Brassfield Formation

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Brassfield Formation
Stratigraphic range: Rhuddanian - Telychian[1]Early Silurian
BrassfieldOutcrop042112.jpg
Brassfield Formation exposed in Oakes Quarry near Fairborn, Ohio.
Type Sedimentary
Underlies Crab Orchard Formation, Dayton Formation, Osgood Formation, Salamonie Dolomite, and St. Clair Limestone
Overlies Brainard Shale, Cason Shale, Drakes Formation, and Whitewater Formation
Lithology
Primary Limestone
Other Dolomite
Location
Region East-central USA
Country United States
Extent Arkansas, Indiana, Kentucky, Ohio, and Tennessee
Type section
Named for Brassfield, Kentucky
Named by August Frederick Foerste (1906, p. 18, 27)[2]

The Brassfield Formation, named by A.F. Foerste in 1906, is a limestone and dolomite formation exposed in Arkansas,[3] Ohio, Kentucky, Indiana, Tennessee and West Virginia in the United States.[2] It is Early Silurian (Aeronian, Llandoverian) in age and well known for its abundant echinoderms, corals and stromatoporoids.[4] In Ohio, where the unit has escaped dolomitization, the Brassfield is an encrinite biosparite with numerous crinoid species.[5][6]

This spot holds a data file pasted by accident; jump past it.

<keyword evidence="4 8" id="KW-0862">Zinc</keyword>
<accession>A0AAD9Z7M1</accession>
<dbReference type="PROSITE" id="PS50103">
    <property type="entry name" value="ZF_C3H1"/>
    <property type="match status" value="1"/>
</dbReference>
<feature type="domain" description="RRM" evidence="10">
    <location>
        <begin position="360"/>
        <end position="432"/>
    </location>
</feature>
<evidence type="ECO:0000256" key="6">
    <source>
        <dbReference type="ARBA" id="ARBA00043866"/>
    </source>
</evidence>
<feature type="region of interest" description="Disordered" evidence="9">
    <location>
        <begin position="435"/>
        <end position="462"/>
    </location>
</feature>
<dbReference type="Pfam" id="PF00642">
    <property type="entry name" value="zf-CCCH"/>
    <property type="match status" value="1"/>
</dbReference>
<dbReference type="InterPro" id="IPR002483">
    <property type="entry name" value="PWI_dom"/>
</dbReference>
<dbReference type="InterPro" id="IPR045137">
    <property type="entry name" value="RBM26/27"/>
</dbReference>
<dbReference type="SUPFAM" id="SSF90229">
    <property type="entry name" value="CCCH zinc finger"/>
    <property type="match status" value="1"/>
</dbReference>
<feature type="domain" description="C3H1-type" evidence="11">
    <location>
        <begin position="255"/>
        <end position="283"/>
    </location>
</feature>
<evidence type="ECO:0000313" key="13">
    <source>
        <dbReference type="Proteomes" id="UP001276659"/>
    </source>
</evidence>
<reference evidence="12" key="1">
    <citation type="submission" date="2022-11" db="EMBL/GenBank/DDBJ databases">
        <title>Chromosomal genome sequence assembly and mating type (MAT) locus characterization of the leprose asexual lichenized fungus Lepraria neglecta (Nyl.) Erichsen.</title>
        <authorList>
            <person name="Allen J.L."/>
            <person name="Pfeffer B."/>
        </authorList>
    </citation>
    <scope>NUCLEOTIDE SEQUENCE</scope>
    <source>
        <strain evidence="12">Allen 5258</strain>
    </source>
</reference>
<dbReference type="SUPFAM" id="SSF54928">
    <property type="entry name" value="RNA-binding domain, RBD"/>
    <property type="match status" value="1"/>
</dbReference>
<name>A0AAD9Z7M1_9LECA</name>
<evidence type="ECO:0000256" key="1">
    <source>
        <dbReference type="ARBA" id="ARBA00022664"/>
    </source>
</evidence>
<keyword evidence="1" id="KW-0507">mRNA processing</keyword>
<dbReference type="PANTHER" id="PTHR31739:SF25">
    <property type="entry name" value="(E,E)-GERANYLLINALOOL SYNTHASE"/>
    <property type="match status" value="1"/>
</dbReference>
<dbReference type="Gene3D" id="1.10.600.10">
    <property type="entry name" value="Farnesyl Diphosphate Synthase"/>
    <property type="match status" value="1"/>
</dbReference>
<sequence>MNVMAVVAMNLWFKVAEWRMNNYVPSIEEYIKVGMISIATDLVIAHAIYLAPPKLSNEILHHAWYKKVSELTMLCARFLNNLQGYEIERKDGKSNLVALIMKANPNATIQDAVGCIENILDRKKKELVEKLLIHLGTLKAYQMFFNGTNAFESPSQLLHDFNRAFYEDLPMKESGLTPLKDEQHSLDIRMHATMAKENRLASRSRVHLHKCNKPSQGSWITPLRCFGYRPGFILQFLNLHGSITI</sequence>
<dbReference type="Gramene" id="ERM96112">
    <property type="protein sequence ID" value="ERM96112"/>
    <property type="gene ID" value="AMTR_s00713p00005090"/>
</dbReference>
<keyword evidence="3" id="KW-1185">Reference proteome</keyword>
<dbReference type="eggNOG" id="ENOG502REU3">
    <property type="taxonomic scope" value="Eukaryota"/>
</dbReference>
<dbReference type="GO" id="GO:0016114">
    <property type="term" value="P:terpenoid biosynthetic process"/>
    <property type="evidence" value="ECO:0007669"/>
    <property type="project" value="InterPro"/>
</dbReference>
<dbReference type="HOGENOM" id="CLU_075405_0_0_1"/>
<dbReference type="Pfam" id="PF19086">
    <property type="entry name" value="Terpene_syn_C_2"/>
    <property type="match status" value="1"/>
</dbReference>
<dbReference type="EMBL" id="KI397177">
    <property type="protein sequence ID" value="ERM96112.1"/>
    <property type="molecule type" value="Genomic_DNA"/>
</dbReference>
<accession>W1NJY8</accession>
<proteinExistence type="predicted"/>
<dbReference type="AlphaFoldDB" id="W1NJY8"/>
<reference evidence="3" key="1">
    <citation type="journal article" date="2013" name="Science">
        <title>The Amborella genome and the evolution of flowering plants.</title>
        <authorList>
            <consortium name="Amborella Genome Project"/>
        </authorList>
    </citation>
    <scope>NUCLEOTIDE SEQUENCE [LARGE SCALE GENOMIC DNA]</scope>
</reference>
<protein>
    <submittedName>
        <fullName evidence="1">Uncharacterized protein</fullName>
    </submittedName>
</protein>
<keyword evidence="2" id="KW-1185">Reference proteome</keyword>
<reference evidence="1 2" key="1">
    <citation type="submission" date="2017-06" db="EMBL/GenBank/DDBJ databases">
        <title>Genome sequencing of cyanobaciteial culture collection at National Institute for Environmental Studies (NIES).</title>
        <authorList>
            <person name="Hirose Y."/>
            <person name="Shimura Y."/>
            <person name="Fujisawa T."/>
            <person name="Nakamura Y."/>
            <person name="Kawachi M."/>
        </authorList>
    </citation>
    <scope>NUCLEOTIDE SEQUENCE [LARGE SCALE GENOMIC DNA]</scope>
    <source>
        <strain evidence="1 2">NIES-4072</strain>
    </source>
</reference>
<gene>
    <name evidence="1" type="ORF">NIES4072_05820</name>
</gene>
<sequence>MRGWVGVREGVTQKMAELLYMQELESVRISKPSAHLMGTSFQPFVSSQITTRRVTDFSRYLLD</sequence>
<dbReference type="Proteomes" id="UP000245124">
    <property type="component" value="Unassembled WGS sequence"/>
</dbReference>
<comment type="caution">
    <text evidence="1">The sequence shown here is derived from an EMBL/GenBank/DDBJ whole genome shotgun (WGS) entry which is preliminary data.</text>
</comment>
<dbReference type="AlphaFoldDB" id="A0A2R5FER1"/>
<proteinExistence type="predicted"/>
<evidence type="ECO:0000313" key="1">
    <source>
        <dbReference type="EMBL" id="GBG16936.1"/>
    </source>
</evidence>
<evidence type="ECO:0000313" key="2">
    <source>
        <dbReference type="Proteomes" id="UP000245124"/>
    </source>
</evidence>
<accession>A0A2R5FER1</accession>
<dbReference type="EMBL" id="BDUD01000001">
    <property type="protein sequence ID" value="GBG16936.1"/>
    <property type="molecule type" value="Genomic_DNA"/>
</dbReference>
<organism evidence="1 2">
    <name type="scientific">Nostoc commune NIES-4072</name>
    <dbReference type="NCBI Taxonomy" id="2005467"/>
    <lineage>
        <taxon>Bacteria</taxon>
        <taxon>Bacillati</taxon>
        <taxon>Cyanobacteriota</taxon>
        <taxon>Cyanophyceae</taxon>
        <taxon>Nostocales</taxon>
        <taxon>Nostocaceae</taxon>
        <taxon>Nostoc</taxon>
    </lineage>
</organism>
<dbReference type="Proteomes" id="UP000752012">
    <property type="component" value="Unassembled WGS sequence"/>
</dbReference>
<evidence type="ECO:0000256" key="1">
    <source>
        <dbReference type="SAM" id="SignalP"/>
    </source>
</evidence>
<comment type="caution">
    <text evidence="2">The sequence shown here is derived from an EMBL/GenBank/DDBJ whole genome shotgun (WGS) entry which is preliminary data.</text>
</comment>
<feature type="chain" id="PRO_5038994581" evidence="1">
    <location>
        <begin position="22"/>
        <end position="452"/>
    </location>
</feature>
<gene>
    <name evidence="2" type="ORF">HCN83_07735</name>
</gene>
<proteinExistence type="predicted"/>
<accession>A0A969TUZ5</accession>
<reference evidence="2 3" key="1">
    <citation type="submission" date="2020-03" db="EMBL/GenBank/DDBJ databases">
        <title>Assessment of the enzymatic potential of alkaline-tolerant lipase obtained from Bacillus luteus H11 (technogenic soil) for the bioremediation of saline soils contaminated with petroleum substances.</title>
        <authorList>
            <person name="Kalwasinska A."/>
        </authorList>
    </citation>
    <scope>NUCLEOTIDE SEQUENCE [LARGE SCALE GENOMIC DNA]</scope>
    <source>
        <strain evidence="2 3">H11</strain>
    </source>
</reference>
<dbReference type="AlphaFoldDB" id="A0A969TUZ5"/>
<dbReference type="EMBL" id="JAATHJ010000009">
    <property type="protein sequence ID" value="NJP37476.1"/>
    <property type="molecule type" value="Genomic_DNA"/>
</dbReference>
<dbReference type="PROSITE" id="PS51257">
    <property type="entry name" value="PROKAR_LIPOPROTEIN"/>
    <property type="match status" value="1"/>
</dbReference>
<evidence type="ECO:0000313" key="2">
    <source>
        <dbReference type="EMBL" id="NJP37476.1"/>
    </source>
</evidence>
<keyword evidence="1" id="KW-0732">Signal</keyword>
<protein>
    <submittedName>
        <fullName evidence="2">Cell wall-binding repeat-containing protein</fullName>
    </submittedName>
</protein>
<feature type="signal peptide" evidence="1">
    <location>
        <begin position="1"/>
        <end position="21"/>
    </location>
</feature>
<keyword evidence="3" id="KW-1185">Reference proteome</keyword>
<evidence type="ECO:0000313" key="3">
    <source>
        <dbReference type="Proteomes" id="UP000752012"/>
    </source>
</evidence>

References[edit]

  1. ^ The Silurian of central Kentucky, U.S.A.: Stratigraphy, palaeoenvironments and palaeoecology
  2. ^ a b Foerste, A.F. 1906. The Silurian, Devonian, and Irvine formations of east-central Kentucky, with an account of their clays and limestones. Geological Survey of Kentucky, Bulletin 7, 369 p.
  3. ^ McFarland, John David (2004) [1998]. "Stratigraphic summary of Arkansas" (PDF). Arkansas Geological Commission Information Circular. 36: 7–8. 
  4. ^ Schneider, K.A. and Ausich, W.I. 2002. Paleoecology of framebuilders in Early Silurian reefs (Brassfield Formation, southwestern Ohio). Palaios 17: 237-248.
  5. ^ Ausich, W.I. 1984. Calceocrinids from the Early Silurian (Llandoverian) Brassfield Formation of southwestern Ohio. Journal of Paleontology 58: 1167-1185.
  6. ^ Coogan, A.H. 1996. Ohio’s surface rocks and sediments, in Feldmann, R.M., and Hackathorn, M., eds., Fossils of Ohio: Ohio Department of Natural Resources, Division of Geological Survey Bulletin 70: 31–50.